Association of Body Mass Index With Cardiometabolic Disease in the UK Biobank: A Mendelian Randomization Study

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Abstract

Importance

Higher body mass index (BMI) is a risk factor for cardiometabolic disease; however, the underlying causal associations remain unclear.

Objectives

To use UK Biobank data to report causal estimates of the association between BMI and cardiometabolic disease outcomes and traits, such as pulse rate, using mendelian randomization.

Design, Setting, and Participants

Cross-sectional baseline data from a population-based cohort study including 119 859 UK Biobank participants with complete phenotypic (medical and sociodemographic) and genetic data. Participants attended 1 of 22 assessment centers across the United Kingdom between 2006 and 2010. The present study was conducted from May 1 to July 11, 2016.

Main Outcomes and Measures

Prevalence of hypertension, coronary heart disease, and type 2 diabetes were determined at assessment, based on self-report. Blood pressure was measured clinically. Participants self-reported sociodemographic information pertaining to relevant confounders. A polygenic risk score comprising 93 single-nucleotide polymorphisms associated with BMI from previous genome-wide association studies was constructed, and the genetic risk score was applied to derive causal estimates using a mendelian randomization approach.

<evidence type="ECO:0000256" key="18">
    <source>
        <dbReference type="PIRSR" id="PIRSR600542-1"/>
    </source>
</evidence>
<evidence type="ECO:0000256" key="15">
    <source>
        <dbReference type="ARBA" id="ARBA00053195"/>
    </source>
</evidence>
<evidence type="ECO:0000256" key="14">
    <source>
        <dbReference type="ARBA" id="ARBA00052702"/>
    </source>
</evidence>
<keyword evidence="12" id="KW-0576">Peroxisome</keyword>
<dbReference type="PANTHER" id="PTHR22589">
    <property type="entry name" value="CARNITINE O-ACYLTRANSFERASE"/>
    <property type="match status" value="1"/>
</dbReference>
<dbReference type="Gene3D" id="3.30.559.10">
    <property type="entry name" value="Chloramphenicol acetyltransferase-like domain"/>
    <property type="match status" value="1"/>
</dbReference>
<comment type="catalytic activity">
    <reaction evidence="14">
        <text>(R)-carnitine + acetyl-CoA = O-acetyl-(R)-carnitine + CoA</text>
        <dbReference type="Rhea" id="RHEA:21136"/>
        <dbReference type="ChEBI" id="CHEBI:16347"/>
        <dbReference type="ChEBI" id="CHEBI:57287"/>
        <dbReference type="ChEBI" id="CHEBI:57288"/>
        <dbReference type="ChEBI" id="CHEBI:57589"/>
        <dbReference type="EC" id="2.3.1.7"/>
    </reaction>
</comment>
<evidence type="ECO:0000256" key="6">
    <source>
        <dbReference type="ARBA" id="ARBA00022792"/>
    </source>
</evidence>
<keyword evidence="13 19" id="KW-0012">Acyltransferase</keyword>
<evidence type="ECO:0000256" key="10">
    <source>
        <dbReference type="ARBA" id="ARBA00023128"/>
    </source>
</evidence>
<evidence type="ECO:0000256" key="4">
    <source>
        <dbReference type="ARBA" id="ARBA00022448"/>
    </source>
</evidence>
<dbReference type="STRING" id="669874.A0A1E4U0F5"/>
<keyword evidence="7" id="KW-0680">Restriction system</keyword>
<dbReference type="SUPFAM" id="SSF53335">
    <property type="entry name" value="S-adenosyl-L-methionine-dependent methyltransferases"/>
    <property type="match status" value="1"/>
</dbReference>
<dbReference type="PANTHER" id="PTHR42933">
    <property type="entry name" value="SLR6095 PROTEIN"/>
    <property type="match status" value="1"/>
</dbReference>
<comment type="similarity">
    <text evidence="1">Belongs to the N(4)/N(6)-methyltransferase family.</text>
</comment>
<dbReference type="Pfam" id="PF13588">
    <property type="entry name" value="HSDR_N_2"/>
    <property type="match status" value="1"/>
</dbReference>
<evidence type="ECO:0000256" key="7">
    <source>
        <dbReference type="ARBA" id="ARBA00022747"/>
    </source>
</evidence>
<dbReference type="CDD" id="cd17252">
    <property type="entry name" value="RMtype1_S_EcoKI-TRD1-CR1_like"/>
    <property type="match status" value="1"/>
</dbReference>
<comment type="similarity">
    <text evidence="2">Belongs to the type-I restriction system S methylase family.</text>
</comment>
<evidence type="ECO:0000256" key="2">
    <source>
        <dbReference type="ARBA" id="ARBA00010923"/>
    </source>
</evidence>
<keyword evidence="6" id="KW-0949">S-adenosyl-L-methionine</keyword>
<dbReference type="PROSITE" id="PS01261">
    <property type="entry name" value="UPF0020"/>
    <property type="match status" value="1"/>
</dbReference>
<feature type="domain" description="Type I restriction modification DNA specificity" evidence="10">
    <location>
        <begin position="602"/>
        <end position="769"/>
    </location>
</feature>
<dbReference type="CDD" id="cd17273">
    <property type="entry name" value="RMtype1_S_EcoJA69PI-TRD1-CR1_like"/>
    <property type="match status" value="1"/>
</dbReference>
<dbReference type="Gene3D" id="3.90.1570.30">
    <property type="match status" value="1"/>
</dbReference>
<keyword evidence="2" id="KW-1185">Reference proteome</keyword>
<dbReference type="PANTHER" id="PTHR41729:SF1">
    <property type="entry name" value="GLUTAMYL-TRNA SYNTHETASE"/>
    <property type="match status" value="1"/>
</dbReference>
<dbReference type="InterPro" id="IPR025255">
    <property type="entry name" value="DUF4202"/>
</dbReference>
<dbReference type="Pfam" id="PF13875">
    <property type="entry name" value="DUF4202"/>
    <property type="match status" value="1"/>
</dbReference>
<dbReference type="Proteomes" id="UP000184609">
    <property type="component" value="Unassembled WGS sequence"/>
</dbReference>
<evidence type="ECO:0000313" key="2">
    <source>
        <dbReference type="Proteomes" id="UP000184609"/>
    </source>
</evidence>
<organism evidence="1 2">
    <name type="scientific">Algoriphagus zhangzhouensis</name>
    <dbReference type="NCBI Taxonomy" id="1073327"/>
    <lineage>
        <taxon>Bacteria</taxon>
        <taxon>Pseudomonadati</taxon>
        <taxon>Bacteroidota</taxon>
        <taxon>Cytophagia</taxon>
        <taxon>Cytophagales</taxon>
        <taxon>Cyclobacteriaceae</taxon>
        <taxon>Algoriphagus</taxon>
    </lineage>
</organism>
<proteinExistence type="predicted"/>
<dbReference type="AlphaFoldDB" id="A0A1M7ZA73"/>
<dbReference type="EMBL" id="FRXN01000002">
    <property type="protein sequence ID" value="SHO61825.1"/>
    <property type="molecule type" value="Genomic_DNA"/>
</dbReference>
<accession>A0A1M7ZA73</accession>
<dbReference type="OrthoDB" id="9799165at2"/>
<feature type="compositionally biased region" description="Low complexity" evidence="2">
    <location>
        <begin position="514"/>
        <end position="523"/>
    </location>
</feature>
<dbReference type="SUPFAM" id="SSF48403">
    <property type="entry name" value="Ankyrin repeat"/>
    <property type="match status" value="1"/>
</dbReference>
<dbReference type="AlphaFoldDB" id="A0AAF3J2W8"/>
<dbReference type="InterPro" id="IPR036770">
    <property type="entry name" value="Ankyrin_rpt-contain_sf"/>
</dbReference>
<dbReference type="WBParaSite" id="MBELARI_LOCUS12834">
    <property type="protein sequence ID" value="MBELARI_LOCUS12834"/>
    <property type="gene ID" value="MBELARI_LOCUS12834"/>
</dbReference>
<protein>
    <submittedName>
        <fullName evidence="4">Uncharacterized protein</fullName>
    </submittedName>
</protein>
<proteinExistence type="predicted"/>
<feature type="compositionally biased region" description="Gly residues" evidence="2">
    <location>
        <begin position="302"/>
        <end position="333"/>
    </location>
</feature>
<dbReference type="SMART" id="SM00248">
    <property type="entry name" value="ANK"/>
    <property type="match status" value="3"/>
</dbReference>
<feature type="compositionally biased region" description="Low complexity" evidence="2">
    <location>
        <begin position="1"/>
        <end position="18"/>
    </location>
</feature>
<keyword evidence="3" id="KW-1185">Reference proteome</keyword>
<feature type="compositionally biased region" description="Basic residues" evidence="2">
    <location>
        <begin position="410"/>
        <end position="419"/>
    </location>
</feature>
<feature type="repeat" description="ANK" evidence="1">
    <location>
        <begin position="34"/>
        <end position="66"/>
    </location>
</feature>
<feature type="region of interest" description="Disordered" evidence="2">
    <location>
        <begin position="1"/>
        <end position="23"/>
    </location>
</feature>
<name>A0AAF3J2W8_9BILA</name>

Results

Of the 119 859 individuals included in the study, 56 816 (47.4%) were men; mean (SD) age was 56.87 (7.93) years. Mendelian randomization analysis showed significant positive associations between genetically instrumented higher BMI and risk of hypertension (odds ratio [OR] per 1-SD higher BMI, 1.64; 95% CI, 1.48-1.83; P = 1.1 × 10−19), coronary heart disease (OR, 1.35; 95% CI, 1.09-1.69; P = .007) and type 2 diabetes (OR, 2.53; 95% CI, 2.04-3.13; P = 1.5 × 10−17), as well as systolic blood pressure (β = 1.65 mm Hg; 95% CI, 0.78-2.52 mm Hg; P = 2.0 × 10−04) and diastolic blood pressure (β  = 1.37 mm Hg; 95% CI, 0.88-1.85 mm Hg; P = 3.6 × 10−08). These associations were independent of age, sex, Townsend deprivation scores, alcohol intake, and smoking history.

Conclusions and Relevance

The results of this study add to the burgeoning evidence of an association between higher BMI and increased risk of cardiometabolic diseases. This finding has relevance for public health policies in many countries with increasing obesity levels.

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